In 1935, a gentleman named Bill W. and another named Doctor Bob came together for a meeting. Both men had been “hopeless alcoholics.” Though a physician, Doctor Bob had never been introduced to the concept of alcoholism as a disease. From that encounter, both men worked together to form the basis of what we know today as Alcoholics Anonymous, a group that has assisted millions of people in becoming free from addiction and inspired many other groups to free others from negative behaviors, including but not limited to Narcotics Anonymous and the companion group for families dealing with the effects of alcoholism, Al-Anon. Step one of their twelve step program begins with a simple yet powerful sentence: “We admitted we were powerless over alcohol- that our lives had become unmanageable.” It seems obvious, but how can you overcome something if you can’t name it? We flounder through life this way so often, blindly stabbing at arbitrary factors, yet somehow missing the true root of our problems. We strive and struggle in the dark.
I’m not struggling with alcoholism, in case you were wondering; but I do have to take the first step and acknowledge a demon I’ve been needing to slay. My ADHD is running me, not I it. I have developed some strategies but not nearly enough to help me manage this disorder well. As a result, my life has become unmanageable. My house bounces back and forth between painfully clean and miserably messy. Bills are piling up, I’m dealing with crippling depression and anxiety, prolonged stress on my body has led to other health issues. So I pulled the trigger on a pet scheme of mine at long last. I went and found myself an ADHD coach.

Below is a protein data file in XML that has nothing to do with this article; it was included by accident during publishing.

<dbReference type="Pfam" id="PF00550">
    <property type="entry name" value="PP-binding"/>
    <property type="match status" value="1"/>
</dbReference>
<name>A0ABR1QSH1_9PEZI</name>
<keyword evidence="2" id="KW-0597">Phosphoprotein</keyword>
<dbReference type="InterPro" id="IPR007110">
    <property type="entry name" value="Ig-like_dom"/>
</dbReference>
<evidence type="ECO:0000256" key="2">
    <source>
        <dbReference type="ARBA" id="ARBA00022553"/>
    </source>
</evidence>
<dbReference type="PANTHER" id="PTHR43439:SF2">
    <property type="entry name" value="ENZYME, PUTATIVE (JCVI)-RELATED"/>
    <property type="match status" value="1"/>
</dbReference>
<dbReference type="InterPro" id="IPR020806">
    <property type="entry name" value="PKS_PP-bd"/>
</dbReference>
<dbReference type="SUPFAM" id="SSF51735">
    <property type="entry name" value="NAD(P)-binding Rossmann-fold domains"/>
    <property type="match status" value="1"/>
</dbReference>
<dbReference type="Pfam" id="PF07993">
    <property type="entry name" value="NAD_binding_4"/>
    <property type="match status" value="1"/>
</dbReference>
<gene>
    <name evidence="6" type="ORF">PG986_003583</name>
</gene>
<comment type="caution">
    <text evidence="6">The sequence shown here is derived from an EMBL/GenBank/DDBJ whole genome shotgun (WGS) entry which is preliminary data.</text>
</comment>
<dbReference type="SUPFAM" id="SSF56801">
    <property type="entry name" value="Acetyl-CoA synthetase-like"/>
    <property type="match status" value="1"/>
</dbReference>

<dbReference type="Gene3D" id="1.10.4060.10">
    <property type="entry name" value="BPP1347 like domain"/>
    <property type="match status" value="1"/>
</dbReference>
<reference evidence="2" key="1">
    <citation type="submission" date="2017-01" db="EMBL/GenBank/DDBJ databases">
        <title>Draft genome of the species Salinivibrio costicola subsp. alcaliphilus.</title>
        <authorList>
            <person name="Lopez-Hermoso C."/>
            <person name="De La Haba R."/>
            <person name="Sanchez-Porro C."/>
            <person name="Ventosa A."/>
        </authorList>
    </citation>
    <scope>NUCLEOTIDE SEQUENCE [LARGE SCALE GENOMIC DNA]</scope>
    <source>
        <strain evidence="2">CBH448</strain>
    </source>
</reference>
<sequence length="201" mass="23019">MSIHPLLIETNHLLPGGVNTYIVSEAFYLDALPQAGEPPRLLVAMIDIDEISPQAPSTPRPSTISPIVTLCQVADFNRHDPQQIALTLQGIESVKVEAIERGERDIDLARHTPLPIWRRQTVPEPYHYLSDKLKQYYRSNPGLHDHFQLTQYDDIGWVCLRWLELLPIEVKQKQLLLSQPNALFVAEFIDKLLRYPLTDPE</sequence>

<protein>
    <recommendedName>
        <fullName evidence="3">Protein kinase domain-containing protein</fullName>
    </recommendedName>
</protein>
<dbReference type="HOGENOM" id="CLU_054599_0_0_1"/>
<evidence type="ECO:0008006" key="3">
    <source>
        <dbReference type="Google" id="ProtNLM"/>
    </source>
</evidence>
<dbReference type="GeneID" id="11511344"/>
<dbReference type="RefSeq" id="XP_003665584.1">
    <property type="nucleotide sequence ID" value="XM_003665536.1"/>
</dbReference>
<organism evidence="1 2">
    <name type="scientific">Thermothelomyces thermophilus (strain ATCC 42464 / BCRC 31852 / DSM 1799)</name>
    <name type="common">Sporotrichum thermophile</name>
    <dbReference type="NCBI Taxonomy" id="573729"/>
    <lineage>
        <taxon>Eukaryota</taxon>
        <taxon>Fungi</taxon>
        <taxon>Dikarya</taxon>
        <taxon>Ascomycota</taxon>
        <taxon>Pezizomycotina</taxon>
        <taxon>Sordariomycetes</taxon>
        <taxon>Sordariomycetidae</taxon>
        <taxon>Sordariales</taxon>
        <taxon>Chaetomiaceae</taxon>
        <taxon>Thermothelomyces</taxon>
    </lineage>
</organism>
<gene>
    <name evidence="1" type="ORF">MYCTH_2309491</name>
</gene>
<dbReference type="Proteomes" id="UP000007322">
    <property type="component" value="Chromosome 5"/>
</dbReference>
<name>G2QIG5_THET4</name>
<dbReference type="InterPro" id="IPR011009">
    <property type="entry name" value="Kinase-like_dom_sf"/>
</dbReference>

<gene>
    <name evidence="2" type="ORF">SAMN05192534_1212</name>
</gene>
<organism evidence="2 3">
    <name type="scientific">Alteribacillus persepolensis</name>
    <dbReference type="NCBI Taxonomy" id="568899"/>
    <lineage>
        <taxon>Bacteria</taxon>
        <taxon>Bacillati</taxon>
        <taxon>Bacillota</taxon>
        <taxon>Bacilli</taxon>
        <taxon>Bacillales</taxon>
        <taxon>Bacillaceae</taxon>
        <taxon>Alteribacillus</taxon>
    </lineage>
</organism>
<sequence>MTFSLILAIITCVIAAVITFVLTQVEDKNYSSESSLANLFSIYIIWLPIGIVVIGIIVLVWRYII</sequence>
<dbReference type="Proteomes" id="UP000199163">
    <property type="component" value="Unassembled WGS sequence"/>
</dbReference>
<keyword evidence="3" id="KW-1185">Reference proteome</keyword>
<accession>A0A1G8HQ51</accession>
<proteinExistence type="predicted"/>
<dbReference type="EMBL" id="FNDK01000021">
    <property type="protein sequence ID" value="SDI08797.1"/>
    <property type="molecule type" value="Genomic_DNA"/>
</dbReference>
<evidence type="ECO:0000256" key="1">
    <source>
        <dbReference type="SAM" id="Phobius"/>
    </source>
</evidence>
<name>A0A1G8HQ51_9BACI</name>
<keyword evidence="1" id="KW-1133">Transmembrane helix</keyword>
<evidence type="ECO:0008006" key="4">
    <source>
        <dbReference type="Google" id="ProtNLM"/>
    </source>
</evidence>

The primary function of an ADHD coach is to equip you with the skills and strategies you need to manage this condition successfully. This isn’t a self-help book where you are given a range of strategies and you just have to figure it out. This is someone walking with you step by step, helping you put your life back into order and giving you advice tailor-made for YOUR struggle. It is someone to help you move forward from whatever wreck your life has become.
I’m going to be chronicling my journey with my coach from my initial meeting through the journey. Have you ever wanted to see what coaching is all about? Do you wonder what actually happens during a coaching session? Do you want to know if it can work for you? Follow along and we will discover this together!
Until next time,
(Information about Alcoholics Anonymous was obtained from www.aa.org)
2 thoughts on “Put me in, coach!”
This sounds like a great idea. Having a “sponsor” of sorts can be helpful for all kinds of life obstacles.
I think my mother would have appreciated some kind of counseling for parents of kids with ADHD had their been any available at the time when my brother was first diagnosed, though that would have been more like Al-Anon.
I like in Akron, the birthplace of AA. I love how you opened with the story of Dr. Bob.
You are absolutely on the mark. It is such a similar concept. I love Dr. Bob’s story, and when I ran across it again shortly before writing this post, I knew I wanted to share it with my readers.